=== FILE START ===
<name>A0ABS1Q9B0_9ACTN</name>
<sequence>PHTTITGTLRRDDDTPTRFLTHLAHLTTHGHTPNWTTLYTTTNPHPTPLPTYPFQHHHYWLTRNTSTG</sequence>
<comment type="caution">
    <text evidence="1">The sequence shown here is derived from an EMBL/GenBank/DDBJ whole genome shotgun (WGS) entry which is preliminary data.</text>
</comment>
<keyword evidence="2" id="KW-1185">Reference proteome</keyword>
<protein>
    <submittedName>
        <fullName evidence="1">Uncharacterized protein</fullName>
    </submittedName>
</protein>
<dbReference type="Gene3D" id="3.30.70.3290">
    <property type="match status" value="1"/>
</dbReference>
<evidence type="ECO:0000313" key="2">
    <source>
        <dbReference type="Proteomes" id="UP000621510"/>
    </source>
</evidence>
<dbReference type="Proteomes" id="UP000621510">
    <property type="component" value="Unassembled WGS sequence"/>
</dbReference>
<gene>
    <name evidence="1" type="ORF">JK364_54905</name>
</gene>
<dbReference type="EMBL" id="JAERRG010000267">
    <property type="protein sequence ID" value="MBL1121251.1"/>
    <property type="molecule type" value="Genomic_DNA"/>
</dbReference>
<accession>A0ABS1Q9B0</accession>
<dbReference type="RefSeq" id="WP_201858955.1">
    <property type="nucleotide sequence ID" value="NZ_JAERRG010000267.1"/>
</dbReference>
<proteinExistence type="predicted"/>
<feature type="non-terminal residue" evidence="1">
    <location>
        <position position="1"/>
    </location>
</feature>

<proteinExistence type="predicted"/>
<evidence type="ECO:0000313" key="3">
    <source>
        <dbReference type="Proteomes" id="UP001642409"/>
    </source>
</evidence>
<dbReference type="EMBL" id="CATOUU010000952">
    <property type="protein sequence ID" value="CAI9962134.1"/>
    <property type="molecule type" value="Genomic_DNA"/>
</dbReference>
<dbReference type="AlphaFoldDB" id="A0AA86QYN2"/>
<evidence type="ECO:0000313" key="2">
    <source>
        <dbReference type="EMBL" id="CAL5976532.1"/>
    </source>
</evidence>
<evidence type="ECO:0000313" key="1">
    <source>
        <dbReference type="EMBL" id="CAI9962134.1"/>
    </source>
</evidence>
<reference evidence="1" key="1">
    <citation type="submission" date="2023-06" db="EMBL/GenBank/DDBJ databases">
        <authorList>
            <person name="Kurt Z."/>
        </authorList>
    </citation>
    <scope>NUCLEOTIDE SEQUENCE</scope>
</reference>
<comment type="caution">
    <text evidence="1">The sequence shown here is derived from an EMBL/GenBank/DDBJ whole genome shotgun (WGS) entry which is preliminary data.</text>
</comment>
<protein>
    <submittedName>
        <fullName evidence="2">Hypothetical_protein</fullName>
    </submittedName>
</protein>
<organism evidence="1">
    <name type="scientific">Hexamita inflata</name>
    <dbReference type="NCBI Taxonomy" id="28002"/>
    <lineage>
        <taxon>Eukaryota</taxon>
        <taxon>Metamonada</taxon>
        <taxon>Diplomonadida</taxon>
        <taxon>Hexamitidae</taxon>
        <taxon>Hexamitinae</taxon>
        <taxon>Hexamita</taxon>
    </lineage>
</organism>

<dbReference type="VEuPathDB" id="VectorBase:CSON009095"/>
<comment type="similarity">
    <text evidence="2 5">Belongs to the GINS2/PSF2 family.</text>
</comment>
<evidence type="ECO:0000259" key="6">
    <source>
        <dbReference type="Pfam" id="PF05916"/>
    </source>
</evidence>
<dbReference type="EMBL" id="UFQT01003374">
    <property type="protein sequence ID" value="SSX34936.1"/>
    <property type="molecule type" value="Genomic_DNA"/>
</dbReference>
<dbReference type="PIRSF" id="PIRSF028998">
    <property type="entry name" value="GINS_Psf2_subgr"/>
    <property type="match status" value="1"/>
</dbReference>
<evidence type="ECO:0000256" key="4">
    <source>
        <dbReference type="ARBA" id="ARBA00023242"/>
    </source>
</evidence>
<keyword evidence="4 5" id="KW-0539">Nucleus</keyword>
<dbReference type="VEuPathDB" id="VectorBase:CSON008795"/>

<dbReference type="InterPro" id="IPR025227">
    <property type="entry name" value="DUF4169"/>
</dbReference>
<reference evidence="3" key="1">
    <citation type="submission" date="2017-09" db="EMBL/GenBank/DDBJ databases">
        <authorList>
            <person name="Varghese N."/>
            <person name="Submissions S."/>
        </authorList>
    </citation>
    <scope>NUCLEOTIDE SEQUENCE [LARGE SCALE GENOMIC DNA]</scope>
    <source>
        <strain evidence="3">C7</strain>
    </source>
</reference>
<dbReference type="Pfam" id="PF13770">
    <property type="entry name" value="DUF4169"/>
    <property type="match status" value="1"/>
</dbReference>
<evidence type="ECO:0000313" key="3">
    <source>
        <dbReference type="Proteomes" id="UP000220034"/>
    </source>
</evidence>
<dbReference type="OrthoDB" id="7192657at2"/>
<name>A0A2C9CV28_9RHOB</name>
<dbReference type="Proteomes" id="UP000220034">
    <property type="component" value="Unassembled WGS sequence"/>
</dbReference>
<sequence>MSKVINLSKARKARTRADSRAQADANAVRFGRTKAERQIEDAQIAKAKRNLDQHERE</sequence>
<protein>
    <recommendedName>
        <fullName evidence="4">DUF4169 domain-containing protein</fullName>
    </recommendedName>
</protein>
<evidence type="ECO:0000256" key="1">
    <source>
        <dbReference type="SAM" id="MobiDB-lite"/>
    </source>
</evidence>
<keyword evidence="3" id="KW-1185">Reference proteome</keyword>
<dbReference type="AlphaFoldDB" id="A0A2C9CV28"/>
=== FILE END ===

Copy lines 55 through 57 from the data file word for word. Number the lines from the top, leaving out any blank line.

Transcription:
</evidence>
<evidence type="ECO:0000313" key="1">
    <source>